Irrespective of which nook in the world they are growing up, kids today are coming of age earlier than ever before. Be it MTV Loveline, Sin City comics, titillating advertisements or videos games like Lara Croft and Larry, children are increasingly being bombarded with sex.
As a result governments have realised that sexual curiosity or puberty cannot be done away with. In fact there are as many ways to teach children about sex, as there are to teach them about God. Today there exists a whole spectrum of sex education models that range from the conservative, to the comprehensive and even the confused.
In most African nations, sex education has a limited purpose, i.e to fight off the dangerous AIDS infection. School children in Kenya, Nigeria and Uganda are taught the 'ABC' of HIV prevention. The WHO notes that in Uganda this has increased condom use and thereby reduced the overall rates of HIV infection. Apart from limited curriculums, certain other countries like Japan and China teach sex conservatively, in the form of biology. If in Japan, sex education is limited to menstruation and ejaculation, then in China, it is reduced to teaching the reproduction section of biology textbooks. And while these programmes do educate children, they are not as well planned or even coordinated as those in Europe.
Sex education has been around in Europe since the 70’s and includes bodily changes, sexual activity, relationships, homosexuality, complications of abortion and child abuse. If in France, schools are expected to provide 30 to 40 hours of sex education, then in Germany, schools offer courses on how to use contraception. And UK’s Personal, Social and Health Education (PSHE) educates children on sex, alcohol, drugs and other issues relevant to their age and maturity. But unlike the rest of Europe where opting out is allowed, Scandinavian countries have made sex education complusory.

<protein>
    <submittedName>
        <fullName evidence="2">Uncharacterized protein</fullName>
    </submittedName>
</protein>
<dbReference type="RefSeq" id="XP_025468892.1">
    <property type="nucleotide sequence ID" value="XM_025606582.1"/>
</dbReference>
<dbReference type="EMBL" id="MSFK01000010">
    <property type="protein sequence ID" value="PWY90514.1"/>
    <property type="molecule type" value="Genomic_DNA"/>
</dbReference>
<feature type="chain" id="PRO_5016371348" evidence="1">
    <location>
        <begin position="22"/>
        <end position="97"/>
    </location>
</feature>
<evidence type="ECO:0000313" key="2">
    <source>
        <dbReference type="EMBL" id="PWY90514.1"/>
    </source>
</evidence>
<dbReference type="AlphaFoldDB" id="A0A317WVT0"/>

In Sweden sex education is taught to children between ages 7 and 10, by formally incorporating it into different subjects such as biology, geography, history and even politics. In Finland, the Population and Family Welfare Federation gives its 15-year-olds an introductory sexual package that includes an information brochure on sex and a condom. And the Dutch government’s “Long Live Love” package, gives its teenagers the skills to make informed decisions regarding health and sexuality. The curriculum here focuses on biological aspects of reproduction as well as on values, attitudes, and sexual responsibility. The UNICEF notes that this intense preparation has not pushed these youngsters to having sex earlier. For example, in Sweden youngsters typically lose their virginity at age 17, exactly the same age as 15 years ago.
India wih its highly malformed and confused Adolescent Education Programme (AEP) could take a leaf out of the the UK model which gives its teachers indepth training to teach sex in an intelligent manner. It could also get inspired from the Dutch approach that incorporates sex education in all subject discussions. Or better yet it could consider adapting the Scottish model which on running into trouble with Catholic schools immediately initiated a separate sex education program called a “Call to Love,” more in tune with the senstivities of the children and teachers of these particular schools.